Passing All Mail to a Relay

Create a minimal sendmail configuration containing only an OSTYPE statement to specify the correct operating system and a FEATURE command to select the nullclient feature:

# cd /usr/local/src/sendmail-8.12.9/cf/cf 

# cat > sendmail.mc 

VERSIONID(`nullclient master configuration file.')

dnl Select the correct operating system  OSTYPE(`linux')

dnl Select the nullclient feature and specify the relay server

FEATURE(`nullclient', `smtp.wrotethebook.com')

Ctrl-D 

Build the new sendmail.cf file, copy it to the correct path, and restart sendmail.

Any Unix system running sendmail, even when the system is used as a single-user workstation, is fully capable of handling its own mail. Some workstations configure sendmail to handle both inbound and outbound mail—just like a mail server. Many Unix workstations, even those that depend on a mail server to collect their inbound mail, have a full sendmail configuration for handling outbound mail. Yet, it is also possible to create a very simple sendmail configuration on a workstation that relies on a mail server for both inbound and outbound mail service. When the nullclient feature is used, a system sends all of its mail through a mail relay host.

The nullclient configuration contains only two essential lines: the OSTYPE macro that identifies the client’s operating system and the FEATURE macro that configures the nullclient feature. The nullclient feature has two fields. The first is the feature name: nullclient. The second is the name of the relay host to which outbound mail is sent. The format of the second field is mailer:host., where mailer is the name of a mailer defined in the configuration and host is the domain name of the relay host. The basic nullclient configuration contains only the local and prog mailers, and the five SMTP mailers: smtp, esmtp, smtp8, dsmtp, and relay. mailer defaults to relay if no other mailer name is provided. This default is correct and should only be changed if you add other mailers to the configuration and have a specific reason for using another mailer. We allow mailer to default to relay in the sample configuration, and we recommend that you do the same.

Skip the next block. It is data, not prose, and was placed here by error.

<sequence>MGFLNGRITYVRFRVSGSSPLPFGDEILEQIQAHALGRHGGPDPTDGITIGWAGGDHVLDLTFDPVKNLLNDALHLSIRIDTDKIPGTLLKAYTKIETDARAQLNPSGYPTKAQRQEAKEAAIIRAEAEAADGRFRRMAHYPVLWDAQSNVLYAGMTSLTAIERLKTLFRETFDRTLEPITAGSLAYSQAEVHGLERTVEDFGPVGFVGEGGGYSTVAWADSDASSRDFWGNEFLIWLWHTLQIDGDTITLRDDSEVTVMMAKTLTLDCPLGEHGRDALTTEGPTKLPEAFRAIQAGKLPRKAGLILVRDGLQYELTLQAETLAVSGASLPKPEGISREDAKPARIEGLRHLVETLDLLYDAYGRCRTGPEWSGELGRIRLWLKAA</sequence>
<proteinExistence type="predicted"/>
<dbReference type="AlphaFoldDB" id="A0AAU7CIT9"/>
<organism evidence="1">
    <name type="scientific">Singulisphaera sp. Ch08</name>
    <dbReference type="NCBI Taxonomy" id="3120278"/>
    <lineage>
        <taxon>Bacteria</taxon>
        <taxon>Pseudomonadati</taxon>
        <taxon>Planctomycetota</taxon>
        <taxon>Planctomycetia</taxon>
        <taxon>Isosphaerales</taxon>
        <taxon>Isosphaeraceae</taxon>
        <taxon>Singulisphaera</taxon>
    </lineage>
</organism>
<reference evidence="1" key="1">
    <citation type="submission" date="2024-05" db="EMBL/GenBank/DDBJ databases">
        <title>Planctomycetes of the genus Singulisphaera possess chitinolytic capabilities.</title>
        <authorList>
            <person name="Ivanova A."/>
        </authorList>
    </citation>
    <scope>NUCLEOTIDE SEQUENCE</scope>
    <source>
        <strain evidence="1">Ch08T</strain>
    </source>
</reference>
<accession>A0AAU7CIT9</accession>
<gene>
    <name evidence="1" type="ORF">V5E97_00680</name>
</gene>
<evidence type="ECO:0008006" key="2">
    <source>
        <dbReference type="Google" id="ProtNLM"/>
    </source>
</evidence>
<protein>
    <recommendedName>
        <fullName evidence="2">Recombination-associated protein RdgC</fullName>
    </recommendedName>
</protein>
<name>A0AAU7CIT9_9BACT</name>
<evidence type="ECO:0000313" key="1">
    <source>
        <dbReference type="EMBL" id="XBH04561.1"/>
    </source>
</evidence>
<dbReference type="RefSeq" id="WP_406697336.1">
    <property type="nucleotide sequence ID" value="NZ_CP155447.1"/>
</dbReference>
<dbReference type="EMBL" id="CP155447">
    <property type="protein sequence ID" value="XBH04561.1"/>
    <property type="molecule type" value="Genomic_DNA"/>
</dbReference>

The server value is assigned to the $S, $H, and $M macros in the sendmail.cf configuration file. These macros are, respectively, the smart host, mail hub, and masquerade macros. sendmail:

  • Sends all outbound mail to the server identified by the $S macro; sends all mail that would normally be delivered by the local mailer to the server identified by the $H macro.
  • Changes the hostname in the sender address of outbound mail to the hostname defined in macro $M.

A few sendmail -bv tests show the impact of the nullclient configuration on mail delivery:

# sendmail -bv tyler@example.com

tyler@example.com... deliverable: mailer relay, host smtp.wrotethebook.com, user

tyler@example.com  # sendmail -bv sara@crab  sara@crab... deliverable: mailer relay,

host smtp.wrotethebook.com, user

sara@crab.wrotethebook.com

# sendmail -bv craig

craig... deliverable: mailer relay,host smtp.wrotethebook.com, user

craig@smtp.wrotethebook.com

The host value displayed by the first test shows that mail addressed to a user on an external host is sent through the mail relay host. In the generic configuration, mail addressed to an external system is sent directly to that system or to its MX server, using the esmtp mailer. On the nullclient system, the mail is sent to the relay host using the relay mailer. In this example, the client then relies on smtp.wrotethebook.com to relay the mail to tyler@example.com.

The second test is very similar to the first. In the second test, mail is addressed to another host within the local wrotethebook.com domain. Again, the mail is sent to the relay server instead of directly to the external host.

Probably the most interesting is the third test, which shows how mail is delivered to the local username craig. Normally, mail addressed in this manner would be handled by the local mailer and delivered directly to the local user’s mailbox. Under the nullclient configuration, this mail is sent to the relay host for delivery, even though the mail is addressed to a user who has an account directly on the local system.

Note that the -bv test is often the best way to view delivery information. In this particular case, a test using -bt could have given a confusing result. For example, assume you decided to run sendmail -bt and use the /parse command to examine the mail delivery triple. You would see something like the following:

# cat > special-test 

/parse tyler@science.foo.edu

/parse sara@crab